The Breton "An Buhez Sante Barba - The Life of Saint Barbara" and its Contemporaries: a Comparative Study

The Breton saint’s play "An buhez sante Barba – The life of saint Barbara" has come down to us in three print versions, one of which has survived in two redactions. The oldest version is dated to 1557, followed by two redactions dated to 1608 and a third version dated to 1647. All versio...

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Main Author: Schnabel, Sonja
Contributors: Poppe, Erich (Prof.) (Thesis advisor)
Format: Dissertation
Published: Philipps-Universität Marburg 2018
Fremdsprachliche Philologien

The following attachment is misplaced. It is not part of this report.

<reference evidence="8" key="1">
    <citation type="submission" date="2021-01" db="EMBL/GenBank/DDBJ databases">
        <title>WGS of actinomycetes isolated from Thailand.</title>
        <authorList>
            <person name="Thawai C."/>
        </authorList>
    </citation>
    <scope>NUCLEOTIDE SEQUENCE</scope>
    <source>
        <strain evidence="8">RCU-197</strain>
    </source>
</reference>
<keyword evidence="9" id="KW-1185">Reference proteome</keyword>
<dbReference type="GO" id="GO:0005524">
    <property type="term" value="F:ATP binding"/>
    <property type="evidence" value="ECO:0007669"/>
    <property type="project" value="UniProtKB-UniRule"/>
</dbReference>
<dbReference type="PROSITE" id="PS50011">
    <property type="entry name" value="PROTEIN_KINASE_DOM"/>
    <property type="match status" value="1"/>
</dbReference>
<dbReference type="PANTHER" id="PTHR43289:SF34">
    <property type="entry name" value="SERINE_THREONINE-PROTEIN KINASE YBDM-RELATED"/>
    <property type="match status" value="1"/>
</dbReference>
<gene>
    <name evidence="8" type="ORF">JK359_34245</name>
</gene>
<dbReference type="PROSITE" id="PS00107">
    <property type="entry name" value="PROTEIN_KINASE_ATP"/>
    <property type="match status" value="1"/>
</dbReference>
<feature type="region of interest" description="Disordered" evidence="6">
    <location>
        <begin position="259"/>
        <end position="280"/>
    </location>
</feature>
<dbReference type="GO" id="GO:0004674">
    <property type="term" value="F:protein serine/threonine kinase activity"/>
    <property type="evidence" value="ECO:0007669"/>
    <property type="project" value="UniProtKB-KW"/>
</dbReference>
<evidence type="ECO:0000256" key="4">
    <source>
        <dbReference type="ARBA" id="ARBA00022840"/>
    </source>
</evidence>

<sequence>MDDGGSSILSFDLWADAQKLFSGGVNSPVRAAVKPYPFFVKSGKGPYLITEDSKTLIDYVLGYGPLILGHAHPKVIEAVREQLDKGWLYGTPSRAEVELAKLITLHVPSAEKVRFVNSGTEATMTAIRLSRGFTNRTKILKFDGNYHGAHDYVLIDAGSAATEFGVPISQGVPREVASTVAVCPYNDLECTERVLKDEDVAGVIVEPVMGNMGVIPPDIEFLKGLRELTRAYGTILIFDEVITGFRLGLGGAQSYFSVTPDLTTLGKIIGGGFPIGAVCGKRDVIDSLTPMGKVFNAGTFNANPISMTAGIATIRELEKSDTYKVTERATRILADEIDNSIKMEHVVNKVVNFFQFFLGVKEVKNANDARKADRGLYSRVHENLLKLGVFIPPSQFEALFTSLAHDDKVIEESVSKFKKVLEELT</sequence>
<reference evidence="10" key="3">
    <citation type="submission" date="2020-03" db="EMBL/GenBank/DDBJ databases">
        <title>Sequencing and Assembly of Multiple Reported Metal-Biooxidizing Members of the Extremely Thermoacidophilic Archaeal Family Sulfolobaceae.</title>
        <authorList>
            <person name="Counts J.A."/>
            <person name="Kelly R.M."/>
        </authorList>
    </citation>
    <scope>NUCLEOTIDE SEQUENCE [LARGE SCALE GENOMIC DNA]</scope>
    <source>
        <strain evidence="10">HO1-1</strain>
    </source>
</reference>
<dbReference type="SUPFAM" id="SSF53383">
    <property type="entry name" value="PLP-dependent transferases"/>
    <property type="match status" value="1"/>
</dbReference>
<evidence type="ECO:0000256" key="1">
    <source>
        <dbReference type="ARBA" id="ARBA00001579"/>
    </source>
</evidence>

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Summary:The Breton saint’s play "An buhez sante Barba – The life of saint Barbara" has come down to us in three print versions, one of which has survived in two redactions. The oldest version is dated to 1557, followed by two redactions dated to 1608 and a third version dated to 1647. All versions are virtually identical with regard to contents (Ricarda Scherschel. ‘On the relationship of the 1608 impression of Buhez Sante Barba to the impressions of 1557 and 1647’. In: Hor Yezh 278 (2014)). My thesis is based on the oldest version of 1557, which is associated with a printer by the name of Bernard de Leau(e). He was active both in Brittany and Paris (L. Le Guennec. ‘Un libraire morlaisien au XVIe siècle’. In: Bulletin de la Société Archéologique de Finistère 53 (1927), pp. 11–32; Malcolm Walsby. The printed Book in Brittany. 1484-1600. Leiden, Boston, 2011, 146-149), which attests to a certain exchange with regard to literature and culture between France and Brittany. The fact that a play about one of the most popular saints in Europe in the late Middle Ages has come down to us in both French and Breton adds to this impression, as well. In order to shed some light on possible origins of the Breton play, I have compared An Buhez with four contemporaneous sources about Saint Barbara. The two French plays were an obvious choice, because they correspond to the Breton play with regard to genre as well as with regard to the subject matter. The older French play, Le Mystère de sainte Barbe en cinq jourées, is dated to the second half of the fifteenth century and has survived in one manuscript version. Parts of it were edited by Jun-Han Kim in 1998 (Jun-Han Kim. Le Mystère de sainte Barbe en cinq journées. Edition critiques des deux premières journées d’après le manuscrit BNF fr. 976. Universite de Paris IV – Sorbonne, 1998), and Mario Longtin is currently working on a new edition of the entire play with his colleagues Laurent Brun and Jacques Lemaire. He has very kindly permitted me to use his work in progress (Mario Longtin, Laurent Brun and Jacques Lemaire ed. ‘Le Mystère de sainte Barbe en cinq journées, BN fr. 976’. forthcoming; PDF provided by the editor). The younger French play, Le Mystère de sainte Barbe en deux journées, survives in several print versions, the oldest of which is dated to between 1511 and 1517. This play was edited by Longtin, as well, and by Paul Seefeldt before him (Heinrich Wilhelm Paul Seefeldt. Studien über die verschiedenen mittelalterlichen Fassungen der Barbara-Legende nebst Neudruck des ältesten Mystère français de sainte Barbe en deux journées. Greifswald: Buchdruckerei Hans Adler, 1908). In addition to the two French plays, I have also looked at two Latin prose legends of Saint Barbara. The most popular collection of saints’ lives of the Middle Ages, the Legenda Aurea, includes a life of Saint Barbara, as well (Johann Georg Theodor Graesse, ed. Jacobi a Voragine: Legenda aurea. Vulgo historia lombardica dicta. Reproductio phototypica editionis tertiae, [ Breslau ] 1890. Osnabrück: Zeller, 1965). However, Barbara was not part of the original version of the collection (Jacobus de Voragine. The Golden Legend. Readings on the Saints. Trans. by William Granger Ryan. Princeton: Princeton University Press, 1995) and her legend was added probably after the fourteenth century (Kirsten Wolf. The Old Norse-Icelandic Legend of Saint Barbara. Toronto: Pontifical Inst. of Medieval Studies, 2000, 22). Another Latin version of Saint Barbara’s legend was assembled by a Belgian monk, John of Wakkerzeel (John of Wakkerzeel. Legenda beatissimiae virginis Barbarae. Köln: Bayrische Staatsbibliothek, 1495). He was an admirer of saint Barbara’s and compiled a grand encomium based on diverse sources at the end of the fourteenth century. This version was very popular in the late Middle Ages and Early Modern Period (Baudouin de Gaiffier. ‘La légende de sainte Barbe par Jean de Wackerzeele’. In: Analecta Bollandiana 77 (1959), pp. 5–41, Albert Derolez. ‘A devotee of Saint Barbara in a Belgian beguinage (Marston MS 287)*’. In: Beinecke Studies in early manuscripts. The Yale University Library Gazette 66 (1991). Ed. by Stephen Parks, pp. 197–218). Although there are some differences with regard to contents, the basic plot is similar in all the legends of Saint Barbara. A pagan lord or king by the name of Dioscorus has a lovely and beautiful daughter called Barbara. He does not wish to see her married and confines her to a secluded tower instead in order to hide her from the eyes of men. Depending on the version he has a tower and/or a bathhouse built exclusively for Barbara’s use. The respective building is to have exactly two windows. Barbara has an intuitive knowledge of the Christian faith and secretly converts to Christianity. At some point she meets another Christian who introduces her to the basics of the faith. She is then baptised either by this other Christian figure or by a vision of John the Baptist. After her conversion, she makes the builders of the tower/bathhouse add a third window to the original plans, against the explicit wishes of her father. When Dioscorus discovers the addition, he is furious and attempts to kill her. She can flee through a stone or wall and is miraculously transported to the mountains. There, she is seen by two shepherds. When Dioscorus comes looking for her, one of the shepherds betrays her whereabouts to him. Thus, Dioscorus recaptures her and brings Barbara to trial. Even though she is tortured extensively for her religion, she neither renounces her new found faith nor dies. The judge therefore returns Barbara to her father eventually and the king decides to kill her in the mountains. There, he beheads her with his sword and creates Saint Barbara, the martyr. As a result, Dioscorus suffers death by lighting or divine fire and is burnt to ashes on the spot. Barbara’s historical existence is in dispute, but her veneration endures nonetheless. Saint Barbara’s feast day is the fourth of December and although it was no longer part of the Roman calendar after the second Vatican Council in 1969 (Wolf, The Old Norse-Icelandic Legend of Saint Barbara, 22), folk beliefs and customs still abound, for example the cutting of Barbara-twigs on her feast day, which will then blossom on Christmas day. The oldest testimonies of the veneration of Saint Barbara can be found in northern Africa and in the Middle East. The oldest testimony in Europe is a fresco of the saint in Santa Maria Antiqua in Rome (E. Wimmer. ‘Barbara’. In: Lexikon des Mittelalters. Vol. 1. München und Zürich: Artemis, 1980, pp. 1432– 1433, 1432f). During the later Middle Ages veneration of Saint Barbara grew into a cult, which was particularly strong in Germany, France, Belgium and the Netherlands (Wolf, The Old Norse- Icelandic Legend of Saint Barbara, 34-37). The fact that her legend was put on stage sixteen times between 1450 and 1550 in France alone testifies to the great popularity of the saint. Unfortunately, it is impossible to tell which Barbara-play was put on stage and it is most likely that more plays about the saint existed but have not survived. Of the two French versions that do survive, the younger one was particularly popular. It has come down to us in seven print-editions all of which were published within a time span of a hundred years. Thus, Saint Barbara’s popularity was and still is well attested in Europe. While saints’ plays or mystery plays in French abound, only four plays in Breton have come down to us. In addition to the life of Saint Barbara, one passion play (An Passion, Théodore Hersart de la Villemarqué. Le Grand Mystère de Jésus: passion et ressurection. Paris: Didier, 1866; Yves Le Berre, ed. La passion et la résurrection bretonnes de 1530 suivies de Tremenuan an ytron guerches Maria, Pemzec leuenez Maria, Buhez mab den. Brest: CRBC, 2011) and two mystery plays about local saints of Brittany (An Buhez santez Nonn, Emile Ernault. ‘La Vie de sainte Nonne’. In: Revue Celtique 8 (1887), pp. 230–301, 405–491; Yves Le Berre, ed. Buez santez Nonn. Mystère breton. Brest, 1999 and An Buhez sant Gwenole, Emile Ernault. ‘L’ancien Mystère de saint Gwénolé, avec traduction et notes’. In: Annales de Bretagne 40 (1932-1933), pp. 4–35, 41, 104–141, 318–379; Paul Widmer, ed. An Buhez sant Gwenôlé = Das Leben des heiligen Gwenole. Text, Übersetzung und Anmerkungen. Wien: Praesens-Verlag, 2011) have survived. Similarly to the life of Saint Barbara, the Breton passion play was printed in Paris and is based on European material that may have served as a model. The other two plays have been preserved as manuscripts and their protagonists are the Breton local Saints Nonn and Gwenole, respectively. In addition to contents, the structure of the Breton and the French Medieval plays corresponds, as well. The plays are subdivided into “days” (French: “journées”) rather than into “acts” and “scenes”. A “day” reflects the amount of text that could be spoken within one performance session. The term originates in the practice of performing the plays on several consecutive Sundays and/or feast days, for example in front of the church or at some other suitable space outdoors. Short plays took only a few days to perform, but lengthy productions could last up to 35 days (Graham A. Runnalls. Études sur les mystères. Un recueil de 22 ètudes sur les mystères français, suivi d’un répertoire de théâtre religieux français du Moyen Age et d’une bibliographie. Paris: Honoré Champion Éditeur, 1998, 35-49, 61-82, 98f; Graham A. Runnalls. ‘Time and the Mystères or: How long did French Mystery Plays last? ’ In: New approaches to European Theater of the Middle Ages. An Ontology. New York, 2004, pp. 3–13, 7). Both French Barbara-plays indicate clearly when a day begins and/or ends. The older play has five days, the younger play has two. The Breton play is considerably less clear with regard to the number and duration of its days. The only hint given by the play is in the introduction, which provides a summary of the plot and names a certain point at which the action of the first day is supposed to be over. However, this is not reflected at that point in the play. Nevertheless, based on the assumption that the first day did indeed end at the point indicated in the introduction, the play would consist of at least two days. Based on comparisons with French mystery plays and the works of Graham Runnalls on the length of Medieval theatrical “days” (Graham A. Runnalls. ‘Langage de parole ou langage du geste? Le mystère de saint Laurent’. In: Langues, Codes et Conventions de l’ancien théâtre. Actes de la troisième rencontre sur l’ancien théâtre européen. Paris, 2002, pp. 121–134; Runnalls, ‘Time and the Mystères or: How long did French Mystery Plays last?’), I agree with Ernault’s suggestion (Emile Ernault. Le mystère de sainte Barbe. Tragédie bretonne, texte de 1557. Publié avec traduction française, introduction et dictionnaire étymologique du breton moyen. Paris: Thorin, 1888, vi) that the play was in fact subdivided into three parts. The last two may well have been performed in one single day, namely a morning- and an afternoonsession, but it is also possible that the performance took place on three consecutive (Sun)days. With regard to this asymmetric structure, i.e. a short first day and a considerably longer second part, the Breton play corresponds to the younger French play. Medieval plays were customarily written in verse form, usually in pair rhymes. This convention holds true for both French plays, as well. The Breton version employs a considerably more complex rhyme scheme, namely aabccb bbdeed and so on. In addition to the end rhymes, Breton makes use of internal rhymes as well, which means that two syllables within a verse need to rhyme, too. The internal rhyme is usually determined by the penultimate syllable of a verse. This leads to another significant difference between Breton and French, because like other Celtic languages, Breton has a metric system based on a syllable count rather than on poetic feet. An Buhez sante Barba employs eight-syllabic verses for the most part, but verses of ten syllables are also common, particularly when characters of a higher social standing speak or are addressed. Furthermore, five-syllabic verses are used in the introduction. The fact that the author of the Breton play maintained such a complicated rhyme scheme throughout the play and still constructed a coherent plot demonstrates artistry and considerable skill. In order to be able to compare the five versions of the legend of Saint Barbara, I have determined different motifs that appear in at least one other version apart from the Breton play. The following motifs are analysed in this thesis: the devils, the tower, Barbara’s education and her meeting with a pilgrim/hermit, her baptism, marrying Barbara, the windows, the fountain, the shepherds and the end, which also involves the character “Consciancc”. The order in which the motifs are treated in this thesis corresponds to the order of events in the Breton play. Due to the fact that the Breton play and the younger French play are very similar with regard to formality – both have been preserved in more than one print version, the oldest of which is dated to the sixteenth century, both consist of (at least) two days and are similar in length – it was expected that further similarities could be determined. However, apart from a few details, this is not the case. The younger French play has several episodes that do not appear anywhere else, such as the visit of a prostitute Barbara receives during her incarceration and whom she promptly converts. Yet, the younger French play does not include other episodes that are very common, such as Barbara’s exchange of letters with Origen of Alexandria (cf. Mario Longtin. Édition du Mystère de sainte Barbe en deux journées BN Yf 1652 et 1651. Montréal, Québec: Université McGill, 1996). The Breton version turned out to be much more similar to the older French play, which in turn is based largely on John of Wakkerzel’s grand encomium of Saint Barbara (Kim, Le Mystère de sainte Barbe en cinq journées, 375-377). However, the Breton play and the older French play display some important differences, for example with regard to Barbara’s baptism. In those cases, the Breton play often corresponds to the Legenda Aurea, instead. Furthermore, there are some motifs that were adapted, probably in order to fit the local situation better. An example for this is the episode around the dried-up fountain which is revived by Barbara in the Breton version. The other versions have corresponding episodes, but Barbara visits a bathhouse instead and makes the water gush forth, there. It is possible that a fountain was preferable because it reflects an actual fountain or spring in the place where the play was performed. Other aspects are unique to the Breton version, such as the appearance of a character named “Consciancc” (“conscience”) shortly before Dioscorus beheads his daughter. The character attempts to convince the king that his plan is evil and will lead to his damnation, while Beezlebub, one of the devils, attempts to convince him to go through with his plan for the sake of his heathen gods. The episode mirrors another Medieval theatrical genre, namely that of the morality plays, in which good and evil allegorical characters vy for the soul of a human protagonist. Such a character or episode does not appear in the other versions of the legend. The detailed analysis and comparison of those motifs and episodes form the nucleus of my thesis. The results of those comparisons lead to the assumption that it is impossible to determine a single ancestor of the Breton play, which in turn rules out the idea that the Breton play might merely be a translation of a French model. While there are episodes that correspond largely to one or more of the other texts, it is not always the same text to which a striking correspondence can be found. Some episodes and motifs are unique to one or another version of the legend. Thus, it is very likely that there was a common European pool of motifs, or floating traditions, around the figure of Saint Barbara from which the respective authors worked and created individual pieces of art.